The Importance of Observation in Health and Social Care Settings

As a health and social care practitioner working in a care home, observation is a crucial part of your job to monitor any changes or progression in older adults’ conditions.  This ensures that any symptoms indicating new and serious health conditions or any deterioration in current health conditions are recognised, reported and attended to. This blog will outline what observation is, why it is important in a care home setting, when to observe and how to document observations.

What is Observation?

Observation is constantly using sight, hearing, smell and touch combined with your knowledge of the older adult to monitor any changes to their health or social wellbeing.  In a care home setting observation is often separated into objective and subjective observation.  

Objective observation is visible and measurable signs that are usually factual.  This includes monitoring and recording vital signs, such as breathing, blood pressure, pulse and temperature, and input/output ratio, such as any blood in urine or stools, bruises, rashes and allergic reactions. By keeping a constant and accurate record of these readings, you can compare them against previous readings and monitor any changes or progression in the residents’ conditions.  

On the other hand, subjective observations are signs that cannot be measured, and are usually verbal communications from the older adult on how they feel, such as nausea, an upset stomach, sore muscles and headaches.  These signs should be reported to the registered nurse or doctor to be looked into further.

Why is Observation Important in Care Home Settings?

Practitioners working in care homes are often the staff that spend the most time with the residents.  This means they are usually the first to recognise any changes to the older adult’s health conditions or behaviour.  Therefore, their observation skills are extremely important.

Good observation skills are essential to:
  • complete baseline observations to know what is normal for the older adult
  • identify any patterns of behaviour that is normal  for the older adult
  • establish a detailed and accurate treatment plan that provides the best care for the older adult
  • identify any changes to an older adult’s health conditions or patterns of behaviour
  • report any symptoms which indicate a new health condition or any deterioration in current health conditions 
  • maintain the older adults’ independence as much as possible, and their privacy and dignity; and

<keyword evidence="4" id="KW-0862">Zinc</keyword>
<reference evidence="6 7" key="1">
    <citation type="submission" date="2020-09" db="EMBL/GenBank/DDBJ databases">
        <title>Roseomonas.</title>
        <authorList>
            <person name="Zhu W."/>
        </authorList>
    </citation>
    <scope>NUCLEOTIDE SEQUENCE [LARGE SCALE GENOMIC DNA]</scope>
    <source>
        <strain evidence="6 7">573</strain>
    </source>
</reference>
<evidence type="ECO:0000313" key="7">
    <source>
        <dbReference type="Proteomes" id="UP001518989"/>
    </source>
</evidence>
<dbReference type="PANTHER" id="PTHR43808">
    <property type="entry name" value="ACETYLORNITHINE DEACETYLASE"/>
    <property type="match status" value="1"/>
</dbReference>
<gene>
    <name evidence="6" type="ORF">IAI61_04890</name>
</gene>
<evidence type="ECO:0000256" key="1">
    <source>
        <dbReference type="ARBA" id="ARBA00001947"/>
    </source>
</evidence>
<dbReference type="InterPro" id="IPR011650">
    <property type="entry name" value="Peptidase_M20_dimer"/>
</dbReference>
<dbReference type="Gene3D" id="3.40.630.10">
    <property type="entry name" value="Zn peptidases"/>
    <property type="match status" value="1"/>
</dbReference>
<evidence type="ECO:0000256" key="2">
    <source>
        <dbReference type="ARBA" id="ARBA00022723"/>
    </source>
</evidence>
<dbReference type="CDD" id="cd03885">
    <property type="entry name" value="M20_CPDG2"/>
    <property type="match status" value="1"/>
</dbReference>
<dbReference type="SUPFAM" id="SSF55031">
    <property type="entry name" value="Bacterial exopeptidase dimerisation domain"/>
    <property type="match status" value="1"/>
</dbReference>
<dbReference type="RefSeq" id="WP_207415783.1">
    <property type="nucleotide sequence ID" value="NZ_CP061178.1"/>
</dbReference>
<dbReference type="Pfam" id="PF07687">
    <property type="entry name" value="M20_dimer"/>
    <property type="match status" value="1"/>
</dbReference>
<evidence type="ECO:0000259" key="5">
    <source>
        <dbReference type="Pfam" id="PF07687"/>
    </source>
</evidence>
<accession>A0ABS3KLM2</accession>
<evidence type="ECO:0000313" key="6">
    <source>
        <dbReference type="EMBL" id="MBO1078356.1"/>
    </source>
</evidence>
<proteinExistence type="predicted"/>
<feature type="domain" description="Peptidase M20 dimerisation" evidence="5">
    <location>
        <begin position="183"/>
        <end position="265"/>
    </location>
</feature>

• provide care tailored to the older adults’ needs

All of these areas ensure that the older adult is getting the best care possible, and any negative changes to their health or behaviour is recognised and attended to as soon as possible.

When do Care Home Practitioners Observe?

Observation is a constant process, and there are vital signs that need to be regularly reviewed to keep an up-to-date record of a residents’ health and mental condition.

Practitioners also need to undertake an initial, or baseline, observation in order to monitor and compare new observations against this to identify any changes to the older adult’s physical or mental state.

There are some common vital signs and health conditions that need to be observed and recorded to provide baseline observations, and these include:

Breathing or Respiration

The rate and type of respiration provides important insights into people’s general health that allows care professionals to identify problems early on and attend to them.  There can also be influential factors that can affect an older adults breathing, including asthma, blocked nose, anxiety, certain medication, chest infections, cracked rib, lung disease or tumours, heart problems or brain problems.

The frequency of checking respiration depends upon the older adult’s health conditions, i.e. there should be more observations on respiration if a resident has a lung disease, long-term lung conditions, are susceptible to chest infections or have certain other physical disabilities.

The baseline observations on an older adult’s respiration will identify what the normal breathing pattern for them is.  This should be recorded on the resident’s chart, clearly and accurately, and all further observations should be compared against this.